Charles Moore's definitive biography, based on unique access to Margaret Thatcher herself, her papers, and her closest associates, tells the story of her last period in office, her combative retirement, and the controversy that surrounded her even in death.
Some of the details are almost too good to be true ... This dramatic description of Thatcher’s fall is the emotional high point of the third and final volume of Moore’s trilogy. Not merely the authorized biography, Moore’s is the definitive biography of Thatcher, and perhaps one of the definitive books about Britain in the late twentieth century ... he does not hide his admiration for Thatcher, and this may not be a bad thing: nobody who did not admire Thatcher would be able to do what he has done ... Yet Moore maintains a genuine objectivity as well, always seeking to understand and reflect the views of people who did not admire Thatcher.
The account is riveting in its detail, with Moore finding new sources—diaries, contemporary notes—to bring fresh life and facts to the story. It astonishes, for instance, that her chief whip, Tim Renton, did not vote for her ... Moore’s Margaret Thatcher is one of the truly great biographies. Throughout the three volumes it has been comprehensive and subtle, breaking new ground while being surefooted on familiar terrain. He provides a portrait of Thatcher—her anxiousness and her certainty, her strength and her frailty—that is surprising and fresh while still convincing. This volume completes a historical masterpiece.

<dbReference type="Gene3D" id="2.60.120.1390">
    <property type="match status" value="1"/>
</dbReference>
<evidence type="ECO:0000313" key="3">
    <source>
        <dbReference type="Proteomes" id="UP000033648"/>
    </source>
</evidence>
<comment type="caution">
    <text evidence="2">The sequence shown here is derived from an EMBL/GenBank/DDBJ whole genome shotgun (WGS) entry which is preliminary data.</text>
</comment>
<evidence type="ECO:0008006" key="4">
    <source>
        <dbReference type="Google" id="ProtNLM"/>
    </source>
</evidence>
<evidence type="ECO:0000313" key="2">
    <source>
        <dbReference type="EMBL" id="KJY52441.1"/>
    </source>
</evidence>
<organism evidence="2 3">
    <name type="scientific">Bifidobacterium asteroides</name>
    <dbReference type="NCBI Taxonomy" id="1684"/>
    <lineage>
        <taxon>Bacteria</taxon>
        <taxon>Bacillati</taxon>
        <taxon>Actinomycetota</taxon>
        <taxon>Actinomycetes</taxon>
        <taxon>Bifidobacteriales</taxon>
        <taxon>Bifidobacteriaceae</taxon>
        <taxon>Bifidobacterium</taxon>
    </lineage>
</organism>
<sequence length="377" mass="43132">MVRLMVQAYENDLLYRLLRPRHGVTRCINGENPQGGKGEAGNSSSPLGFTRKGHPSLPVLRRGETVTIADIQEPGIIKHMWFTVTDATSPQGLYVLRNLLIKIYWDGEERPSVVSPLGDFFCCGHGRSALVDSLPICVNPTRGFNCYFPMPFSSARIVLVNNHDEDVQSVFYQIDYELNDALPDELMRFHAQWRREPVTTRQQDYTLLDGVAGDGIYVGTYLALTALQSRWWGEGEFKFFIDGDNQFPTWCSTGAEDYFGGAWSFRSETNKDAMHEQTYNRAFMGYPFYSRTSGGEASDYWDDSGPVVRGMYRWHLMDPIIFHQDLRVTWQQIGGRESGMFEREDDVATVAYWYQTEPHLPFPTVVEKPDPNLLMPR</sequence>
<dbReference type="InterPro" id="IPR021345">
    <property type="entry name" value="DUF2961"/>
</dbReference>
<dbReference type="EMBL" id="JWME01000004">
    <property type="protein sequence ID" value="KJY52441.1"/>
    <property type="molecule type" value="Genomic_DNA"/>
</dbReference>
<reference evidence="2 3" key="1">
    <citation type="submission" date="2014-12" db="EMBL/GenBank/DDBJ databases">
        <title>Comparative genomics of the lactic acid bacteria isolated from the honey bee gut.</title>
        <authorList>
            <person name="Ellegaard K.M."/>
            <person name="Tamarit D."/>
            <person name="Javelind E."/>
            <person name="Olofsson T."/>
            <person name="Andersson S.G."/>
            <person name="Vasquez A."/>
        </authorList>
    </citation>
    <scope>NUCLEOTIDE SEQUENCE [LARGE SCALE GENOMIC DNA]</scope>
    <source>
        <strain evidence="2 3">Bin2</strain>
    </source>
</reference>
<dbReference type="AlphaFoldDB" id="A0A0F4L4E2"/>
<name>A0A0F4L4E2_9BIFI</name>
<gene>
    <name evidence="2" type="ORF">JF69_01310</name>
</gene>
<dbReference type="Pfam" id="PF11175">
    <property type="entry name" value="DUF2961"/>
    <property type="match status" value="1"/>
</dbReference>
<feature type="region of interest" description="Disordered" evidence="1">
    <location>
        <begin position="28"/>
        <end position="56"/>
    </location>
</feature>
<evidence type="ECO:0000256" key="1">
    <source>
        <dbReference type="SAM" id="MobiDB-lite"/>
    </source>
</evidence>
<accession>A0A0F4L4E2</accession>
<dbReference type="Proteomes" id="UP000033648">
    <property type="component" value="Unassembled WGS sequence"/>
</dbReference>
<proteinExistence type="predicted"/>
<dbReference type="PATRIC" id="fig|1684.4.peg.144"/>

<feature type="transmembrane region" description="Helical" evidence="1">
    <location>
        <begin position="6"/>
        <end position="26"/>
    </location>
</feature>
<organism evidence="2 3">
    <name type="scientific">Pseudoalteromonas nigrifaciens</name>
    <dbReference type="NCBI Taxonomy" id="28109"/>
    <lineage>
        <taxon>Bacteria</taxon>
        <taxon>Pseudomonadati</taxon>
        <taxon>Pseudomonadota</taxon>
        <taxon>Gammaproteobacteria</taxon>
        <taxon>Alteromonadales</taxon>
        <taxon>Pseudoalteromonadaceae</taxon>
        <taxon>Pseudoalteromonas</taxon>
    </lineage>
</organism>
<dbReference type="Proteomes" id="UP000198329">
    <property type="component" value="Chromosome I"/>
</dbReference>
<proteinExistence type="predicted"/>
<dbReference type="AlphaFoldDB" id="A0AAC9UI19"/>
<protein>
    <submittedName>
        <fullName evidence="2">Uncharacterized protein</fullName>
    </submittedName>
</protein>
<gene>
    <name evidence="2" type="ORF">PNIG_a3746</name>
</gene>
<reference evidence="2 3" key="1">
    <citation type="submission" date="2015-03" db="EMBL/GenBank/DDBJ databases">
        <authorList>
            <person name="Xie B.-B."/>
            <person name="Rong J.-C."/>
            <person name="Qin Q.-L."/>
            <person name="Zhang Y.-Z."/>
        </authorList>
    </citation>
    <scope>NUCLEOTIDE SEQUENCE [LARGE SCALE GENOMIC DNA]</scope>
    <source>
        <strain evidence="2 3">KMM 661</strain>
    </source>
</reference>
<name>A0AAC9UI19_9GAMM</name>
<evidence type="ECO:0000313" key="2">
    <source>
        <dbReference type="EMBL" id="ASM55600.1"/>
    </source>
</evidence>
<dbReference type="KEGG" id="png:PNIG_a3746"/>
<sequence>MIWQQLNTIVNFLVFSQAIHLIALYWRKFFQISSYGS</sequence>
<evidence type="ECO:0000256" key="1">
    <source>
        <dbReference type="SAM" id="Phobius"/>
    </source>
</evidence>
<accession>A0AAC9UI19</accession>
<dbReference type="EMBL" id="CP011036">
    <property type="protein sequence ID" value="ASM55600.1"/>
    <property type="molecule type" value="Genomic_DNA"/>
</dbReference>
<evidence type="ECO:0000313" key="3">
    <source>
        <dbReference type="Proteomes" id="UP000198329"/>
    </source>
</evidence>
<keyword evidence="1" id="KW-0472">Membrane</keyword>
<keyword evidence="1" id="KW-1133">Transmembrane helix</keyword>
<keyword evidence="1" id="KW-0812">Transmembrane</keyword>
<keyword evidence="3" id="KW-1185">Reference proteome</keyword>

...outstanding ... This is a magnificent political biography, which takes its place next to Robert Blake’s Disraeli and Robert Caro’s Lyndon Johnson on the highest level. It is a huge literary challenge to make sense of lives of such public complexity: the topics of engagement must be separated out into their own discrete narratives, but an overall forward movement must be conveyed ... Moore does a superb job in conveying, towards the end of Thatcher’s time in office, the rioting in the streets, the resignations, the collapse of the Soviet bloc and the return of double-digit inflation, until the parallel narratives of themes subside into the single chronological story of betrayal and sacking. It is extraordinarily compelling.